Another massively busy month for IAATI UK and lots has been going on. If there is not a current problem with vehicle crime in the UK currently I fail to see how we can all be this busy in dealing with the clear up after the fact?
The problems are not just here though, we are hearing more and more from other countries facing very similar issues, many of these are now all being pegged under the banner of ‘electronic compromise’.
Throughout April though I have been notified of approx £300,000 of stolen UK vehicles, trouble is all five of these are far from our shores. 4 pulled out of containers in Mombasa in Kenya, the other in Marbella, Spain. The relevant owners be it lender or insurance company have been notified although there appears no appetite with all vehicles to seek recovery. With this kind of logic, it does appear on the face of it why UK is such a target for foreign gangs.
The Conference plans are going well though and this will be the premier conference in the UK this year discussing problems with vehicle theft and vehicle enabled crime. The agenda of speakers is impressive, we have a good cross sector of law enforcement and private sector solution makers on board which should allow not only discussing the problems we are all seeing but ways in which they can be combated.
James Coomber of Border Policing Command from the National Crime Agency (NCA) will be presenting on vehicle concealment for smuggling arms and drugs. Simon Whitaker from NaVCIS will be speaking on ports operations and Superintendent Paul Keasey from West Midlands police will be speaking on the evolution of vehicle crime to name but 3 of the stand out presentations to come.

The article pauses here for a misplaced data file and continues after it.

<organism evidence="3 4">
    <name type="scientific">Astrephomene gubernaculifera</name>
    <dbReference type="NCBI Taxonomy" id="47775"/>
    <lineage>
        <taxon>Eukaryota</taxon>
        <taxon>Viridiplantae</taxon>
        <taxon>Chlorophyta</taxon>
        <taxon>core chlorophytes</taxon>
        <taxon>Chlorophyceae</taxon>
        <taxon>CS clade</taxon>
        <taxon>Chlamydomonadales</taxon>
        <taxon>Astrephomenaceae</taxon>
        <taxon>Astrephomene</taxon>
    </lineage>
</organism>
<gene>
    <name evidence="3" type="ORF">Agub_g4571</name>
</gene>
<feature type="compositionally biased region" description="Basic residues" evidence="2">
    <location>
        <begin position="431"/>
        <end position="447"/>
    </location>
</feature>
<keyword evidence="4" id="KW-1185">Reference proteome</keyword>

Solution makers such as Trade Vehicle Locks, Vodafone Automotive, Datatag and APU will all be on the agenda also. All of the mentioned companies offer very effective ways in which to combat and curb the current threats we are seeing. Through work in the industry I am also aware these companies are some of the hardest working I have seen of late, again due to increases of targeted crime involving vehicles.
All members will now be aware of the elections for the Board from our Membership Secretary Phillip Swift. We currently have a full Board of Directors although this doesn’t prevent any member of IAATI UK applying for any of the roles. On this point I have now set up the provisional working groups I would like to encourage within IAATI. Members will be invited to join these, they will not be solely made up of Board directors and I see them as a great way of succession planning for the future of IAATI UK. Myself or the current UK Board will not be around forever and as a member organisation we need to ensure continuity and future planning and I see members who join working groups as a way to engage further, highlight whatever skills members may have and further demonstrate how you can work for the organisation. This I believe may also demonstrate who Board members of the future may be but it is a good way to give all a chance to see what you can assist in and bring to the table.
Working groups will consist of no fewer than three individuals and no more than 5 (at this stage). The reason for this approach is it ensures that no one person speaks for the organisation without counsel from others. It will ensure there is never a split decision on any matters discussed. It also allows for members to become more involved with IAATI, not just in the UK but also on a global level; as said working groups will feed back into the current UK Board. This is also how other IAATI Chapters run their affairs and therefore it makes good sense IAATI UK should adopt this practise in the days ahead.